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--To _C_, standing on the floor, both appear to be electrised: for he having only the middle quantity of electrical fire, receives a spark upon approaching _B_, who has an over quantity; but gives one to _A_, who has an under quantity.
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There will be the same explosion and shock, if the electrified phial is held in one hand by the hook, and the coating touch'd with the other, as when held by the coating, and touch'd at the hook.
Page 18
In a circle on the table which supports the wheel, are fixed twelve small pillars of glass, at about four inches distance, with a thimble on the top of each.
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turn twelve sparks, to the thimbles, which make seven thousand two hundred sparks; and the bullet of the under surface receiving as many from the thimbles; those bullets moving in the time near two thousand five hundred feet.
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If the particles of water bring with them portions of _both sorts_ of fire, the repulsions of the particles of air is still more strengthened and increased, and the triangles farther enlarged.
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When the clothes are wet, if a flash in its way to the ground should strike your head, it will run in the water over the.
Page 28
When electrical fire strikes thro' a body, it acts upon the common fire contained in it, and puts that fire in motion; and if there be a sufficient quantity of each kind of fire, the body will be inflamed.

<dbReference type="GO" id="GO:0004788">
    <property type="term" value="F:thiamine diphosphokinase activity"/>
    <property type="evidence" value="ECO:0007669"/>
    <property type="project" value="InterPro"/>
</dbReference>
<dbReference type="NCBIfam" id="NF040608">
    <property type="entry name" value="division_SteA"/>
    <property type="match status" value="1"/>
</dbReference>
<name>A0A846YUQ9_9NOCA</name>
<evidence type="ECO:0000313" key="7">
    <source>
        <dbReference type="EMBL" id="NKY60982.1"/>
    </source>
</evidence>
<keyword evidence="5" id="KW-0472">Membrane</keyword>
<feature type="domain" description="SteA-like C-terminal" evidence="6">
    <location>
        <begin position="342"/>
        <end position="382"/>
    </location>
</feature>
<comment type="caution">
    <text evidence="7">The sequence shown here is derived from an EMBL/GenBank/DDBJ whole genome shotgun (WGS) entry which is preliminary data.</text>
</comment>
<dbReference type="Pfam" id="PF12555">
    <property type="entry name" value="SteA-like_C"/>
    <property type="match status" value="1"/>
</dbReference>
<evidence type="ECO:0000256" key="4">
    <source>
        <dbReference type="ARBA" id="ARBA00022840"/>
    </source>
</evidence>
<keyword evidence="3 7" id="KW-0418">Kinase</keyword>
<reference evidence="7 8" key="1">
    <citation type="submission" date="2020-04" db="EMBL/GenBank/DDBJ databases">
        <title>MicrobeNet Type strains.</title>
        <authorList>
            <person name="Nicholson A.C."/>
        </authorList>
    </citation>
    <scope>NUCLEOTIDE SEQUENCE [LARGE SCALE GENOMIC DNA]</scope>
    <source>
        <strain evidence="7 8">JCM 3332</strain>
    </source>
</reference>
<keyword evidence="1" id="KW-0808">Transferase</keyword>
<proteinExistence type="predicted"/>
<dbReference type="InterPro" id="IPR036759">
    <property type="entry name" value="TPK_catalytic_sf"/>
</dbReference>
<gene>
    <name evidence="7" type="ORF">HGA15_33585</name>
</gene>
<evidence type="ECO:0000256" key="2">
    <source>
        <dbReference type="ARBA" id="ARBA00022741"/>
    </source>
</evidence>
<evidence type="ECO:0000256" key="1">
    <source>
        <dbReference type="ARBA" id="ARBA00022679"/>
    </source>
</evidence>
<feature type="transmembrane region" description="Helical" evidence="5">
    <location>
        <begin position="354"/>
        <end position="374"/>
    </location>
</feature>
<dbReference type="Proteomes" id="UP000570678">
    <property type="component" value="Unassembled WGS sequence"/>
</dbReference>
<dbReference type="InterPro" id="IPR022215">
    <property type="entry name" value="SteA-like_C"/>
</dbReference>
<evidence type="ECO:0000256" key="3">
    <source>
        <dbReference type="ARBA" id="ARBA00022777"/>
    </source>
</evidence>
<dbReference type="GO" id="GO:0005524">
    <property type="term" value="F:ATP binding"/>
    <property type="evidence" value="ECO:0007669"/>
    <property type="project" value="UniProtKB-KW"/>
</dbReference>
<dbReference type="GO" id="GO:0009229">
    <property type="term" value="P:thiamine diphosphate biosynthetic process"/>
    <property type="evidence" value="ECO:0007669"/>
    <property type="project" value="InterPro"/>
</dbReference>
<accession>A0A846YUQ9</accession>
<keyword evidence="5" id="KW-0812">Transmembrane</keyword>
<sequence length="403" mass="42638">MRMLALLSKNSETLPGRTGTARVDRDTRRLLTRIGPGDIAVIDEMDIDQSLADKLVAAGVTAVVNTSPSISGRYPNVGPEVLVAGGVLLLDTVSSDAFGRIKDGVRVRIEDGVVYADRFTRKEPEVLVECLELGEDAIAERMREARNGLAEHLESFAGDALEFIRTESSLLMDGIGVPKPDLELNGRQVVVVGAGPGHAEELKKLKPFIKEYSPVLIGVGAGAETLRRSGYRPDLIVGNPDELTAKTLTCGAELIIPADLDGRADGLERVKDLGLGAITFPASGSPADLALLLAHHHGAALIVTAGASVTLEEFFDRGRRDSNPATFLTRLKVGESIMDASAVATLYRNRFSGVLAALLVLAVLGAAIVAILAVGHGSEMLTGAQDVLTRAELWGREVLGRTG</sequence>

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Thus common matter is a kind of spunge to the electrical fluid.
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Apply the wire of a well-charged vial, held in your hand, to one of them (A) Fig.
Page 37
If the electrical stand be kept clean and dry, a man standing on it when such clouds are passing low, might be electrified and afford sparks, the rod drawing fire to him from a cloud.
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From the before mentioned law of electricity, that points, as they are more or less acute, draw on and throw off the electrical fluid with more or less power, and at greater or less distances, and in larger or smaller quantities in the same time, we may see how to account for the situation of the leaf of gold suspended between two plates, the upper one continually electrified, the under one in a person's hand standing on the floor.
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[Illustration] 33.
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Hence we see the.
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electrical fire from the floor to the cushion; then, if there be no fine points or hairy threads sticking out from the cushion, or from the parts of the machine opposite to the cushion, (of which you must be careful) you can get but a few sparks from the prime conductor, which are all the cushion will part with.